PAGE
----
If you have some of these questions about masturbation or other behaviors, and want to live in the highest embodiment stage of being, turn inward and examine your own beliefs. I would recommend taking a few days to really think through these questions:
“Who do I want to be?”
“What do I value?”
“What do I want to bring to my marriage?”
I would also highly encourage any Christian to involve God in the process. Fast, pray, study in the scriptures and do whatever helps you feel closer to God. Ask Him who He would have you be. Try to find the core of who you are, outside of what people around you want of you.
Deciding for Yourself
Once you are centered in yourself, it’s time to decide for yourself. Take charge of your sexuality. What does sex mean to you? What do you believe is the purpose of sex? Examine your own ideas around sexuality. What are you afraid of? Where did you learn this? What parts do you reject? What do you choose?
When you have questions about a certain sexual act or behavior, ask things like the following:
“What’s the impact of this behavior?”
“What could this thing add to my marriage?”
“Does this align with true principles?”
“Does this foster honesty and connection and respect?”
““Which choice can I choose with integrity?”
All this questioning and self reflection is to help you take a hold of your own sexuality. Ideally, we want to move from an external locus of control (which looks like, “oh I can’t/ I shouldn’t/ I’m bad”) to an internal locus of control where you decide what you will stand for and who you will be. Instead of rebelling against or complying to others, you take the responsibility of becoming who you want to be.
Take a Vertical View
A wise church leader told me that too often our view is horizontal. We are looking around at everyone else, trying to measure up to their standards and ideas. Instead, let’s turn our focus vertical. We should be comparing our actions to the God above us and who He wants us to be; while recognizing the growth we have made. What do you want for your life and legacy?
The goal is to be at peace with yourself and your sexuality while using sexuality for good within your marriage. This is so much more important than stressing about what others might think of the finer details of your sex life. If you and your spouse decide that using masturbation in a certain context will add to your marriage and is in line with your values, then you don’t need to feel guilty. For example, some women feel they are better able to explore themselves to discover what helps them orgasm. Their husband can be right there with them, learning with their wife about her sexuality. On the other hand, if you don’t feel it is in line with who you want to be for you to masturbate, then that is absolutely acceptable as well.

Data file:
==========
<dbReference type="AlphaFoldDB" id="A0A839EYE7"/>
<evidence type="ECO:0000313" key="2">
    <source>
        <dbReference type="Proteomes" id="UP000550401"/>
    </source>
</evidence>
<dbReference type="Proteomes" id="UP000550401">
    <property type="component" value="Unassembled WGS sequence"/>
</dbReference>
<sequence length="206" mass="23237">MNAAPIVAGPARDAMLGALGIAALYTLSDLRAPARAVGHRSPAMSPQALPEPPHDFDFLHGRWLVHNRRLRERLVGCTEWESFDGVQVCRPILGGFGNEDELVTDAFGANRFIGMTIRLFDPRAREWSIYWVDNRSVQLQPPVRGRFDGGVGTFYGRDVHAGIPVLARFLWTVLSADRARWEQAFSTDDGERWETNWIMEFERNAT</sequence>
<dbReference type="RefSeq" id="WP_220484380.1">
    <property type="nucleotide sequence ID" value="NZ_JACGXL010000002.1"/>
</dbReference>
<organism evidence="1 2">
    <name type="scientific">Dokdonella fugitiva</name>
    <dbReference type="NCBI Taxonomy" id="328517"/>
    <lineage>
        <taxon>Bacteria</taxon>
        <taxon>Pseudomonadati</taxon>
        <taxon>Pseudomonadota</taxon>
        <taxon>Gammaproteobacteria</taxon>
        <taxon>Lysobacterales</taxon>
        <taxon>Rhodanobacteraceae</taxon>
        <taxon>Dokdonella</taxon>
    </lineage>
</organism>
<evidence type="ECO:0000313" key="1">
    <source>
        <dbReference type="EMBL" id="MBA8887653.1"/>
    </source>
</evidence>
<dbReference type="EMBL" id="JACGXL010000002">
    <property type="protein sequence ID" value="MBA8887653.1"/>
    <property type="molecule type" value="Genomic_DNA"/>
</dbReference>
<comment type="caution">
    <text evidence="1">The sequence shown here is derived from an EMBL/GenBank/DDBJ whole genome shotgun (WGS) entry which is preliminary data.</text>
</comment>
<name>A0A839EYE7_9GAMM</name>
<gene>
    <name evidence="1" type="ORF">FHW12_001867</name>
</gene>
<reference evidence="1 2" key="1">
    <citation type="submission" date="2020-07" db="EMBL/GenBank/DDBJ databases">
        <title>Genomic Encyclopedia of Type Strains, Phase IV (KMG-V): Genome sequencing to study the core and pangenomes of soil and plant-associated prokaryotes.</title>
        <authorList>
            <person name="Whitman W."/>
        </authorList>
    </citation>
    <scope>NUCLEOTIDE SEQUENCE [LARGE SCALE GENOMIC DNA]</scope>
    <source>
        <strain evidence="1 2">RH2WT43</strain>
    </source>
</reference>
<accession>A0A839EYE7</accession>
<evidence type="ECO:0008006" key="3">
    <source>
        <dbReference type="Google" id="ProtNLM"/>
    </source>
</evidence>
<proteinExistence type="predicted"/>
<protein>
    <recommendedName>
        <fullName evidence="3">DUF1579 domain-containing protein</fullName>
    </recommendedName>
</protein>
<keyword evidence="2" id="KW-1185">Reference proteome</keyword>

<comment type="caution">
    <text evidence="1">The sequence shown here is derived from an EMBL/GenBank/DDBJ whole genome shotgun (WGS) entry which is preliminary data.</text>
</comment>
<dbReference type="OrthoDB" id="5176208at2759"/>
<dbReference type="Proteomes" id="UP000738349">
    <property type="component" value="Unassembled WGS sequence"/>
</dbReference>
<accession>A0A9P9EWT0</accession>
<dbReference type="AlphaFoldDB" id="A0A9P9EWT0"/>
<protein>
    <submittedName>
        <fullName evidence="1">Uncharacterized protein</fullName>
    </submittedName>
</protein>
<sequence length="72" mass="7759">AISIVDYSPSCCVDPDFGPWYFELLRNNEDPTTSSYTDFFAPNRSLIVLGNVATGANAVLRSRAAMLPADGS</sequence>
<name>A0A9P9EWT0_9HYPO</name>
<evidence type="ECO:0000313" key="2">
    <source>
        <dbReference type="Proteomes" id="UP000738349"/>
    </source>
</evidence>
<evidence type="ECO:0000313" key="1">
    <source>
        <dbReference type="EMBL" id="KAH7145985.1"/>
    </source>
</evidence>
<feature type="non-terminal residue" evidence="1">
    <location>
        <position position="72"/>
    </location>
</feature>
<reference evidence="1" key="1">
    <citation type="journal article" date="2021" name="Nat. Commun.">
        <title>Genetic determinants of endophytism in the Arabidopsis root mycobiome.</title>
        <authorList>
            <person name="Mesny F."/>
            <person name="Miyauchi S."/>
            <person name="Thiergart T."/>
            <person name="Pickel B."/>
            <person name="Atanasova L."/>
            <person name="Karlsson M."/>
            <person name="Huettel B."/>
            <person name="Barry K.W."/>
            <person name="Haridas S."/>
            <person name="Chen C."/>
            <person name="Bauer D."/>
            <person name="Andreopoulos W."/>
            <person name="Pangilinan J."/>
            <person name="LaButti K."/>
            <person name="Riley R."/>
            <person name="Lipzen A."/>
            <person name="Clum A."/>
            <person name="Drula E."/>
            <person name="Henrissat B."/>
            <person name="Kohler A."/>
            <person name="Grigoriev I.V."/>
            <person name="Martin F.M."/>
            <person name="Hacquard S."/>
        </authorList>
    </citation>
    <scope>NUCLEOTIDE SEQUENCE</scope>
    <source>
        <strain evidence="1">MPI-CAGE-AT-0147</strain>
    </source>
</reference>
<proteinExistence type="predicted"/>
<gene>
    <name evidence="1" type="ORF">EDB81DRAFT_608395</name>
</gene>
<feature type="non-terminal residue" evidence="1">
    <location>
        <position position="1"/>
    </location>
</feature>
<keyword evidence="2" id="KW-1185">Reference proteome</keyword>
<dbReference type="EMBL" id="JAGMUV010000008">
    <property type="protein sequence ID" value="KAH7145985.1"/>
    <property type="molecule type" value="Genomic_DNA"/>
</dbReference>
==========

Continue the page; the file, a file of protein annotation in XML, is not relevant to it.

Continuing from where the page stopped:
Here are a few more tips that can hopefully help you decide for you what your boundaries will be with masturbation. It is not inherently bad to touch your own genitals or to give yourself pleasure. Many spouses feel like it is their partner’s job to control their sexuality or make their sexuality legitimate. We expect our husband or wife to know how to please us and that it’s wrong for us to take charge of our own pleasure. This can lead to bigger problems in a marriage. It is also generally not helpful to search for sexuality outside of our spouse. Sex is a way to connect with our spouse, not to separate us from the one we love. If your masturbation is a secret from your spouse, that may be an indication that you are struggling to live within your values. If you would like more help deciding what is okay in your marriage, read our post What’s Okay?
Marriages Where Spouses Disagree
Another issue is when spouses disagree about the value of masturbation in their marriage. This can be really tricky. Our advice is to seek to understand them and yourself. Ask questions and listen without judgment. See if you can get to the bottom of their feelings (and yours) on the subject. If they are open to it, ask them to also seek to self-author and leave behind unhelpful outside influences on your shared sex life. Be respectful of their values and sense of self.
As you seek to understand them, stay centered in yourself. Carefully consider the views and opinions of your spouse. You may decide you also agree with them, but don’t make choices solely to make your spouse comfortable. This won’t lead to growth or becoming the person you want to be. Meaningful shifts in marriages are marked by changes. Remember that conflict is not a bad thing as it can lead to meaningful change in both of you. However, contempt and anger are not helpful. As JFF said, “weak people control others, strong people control themselves.” Don’t seek to manipulate your spouse into agreeing with you, nor should you change your values to make your spouse comfortable.
Have a conversation with your spouse about your values. Listen to them in turn. See if you can find a solution that you both can choose with integrity. Bring the best information to the conversation, not just information that will validate your point of view. If you need more help to navigate a solution, consider coaching as an option to help cause change and growth in your marriage.
There is a lot to talk about when it comes to masturbation in marriage. The bigger question is, are we self-authoring our own sexuality? Are we making choices with integrity that will add goodness to our marriage? As we seek to embody the self God wants us to be, we can more easily make choice about what sexual practices are right for our marriage.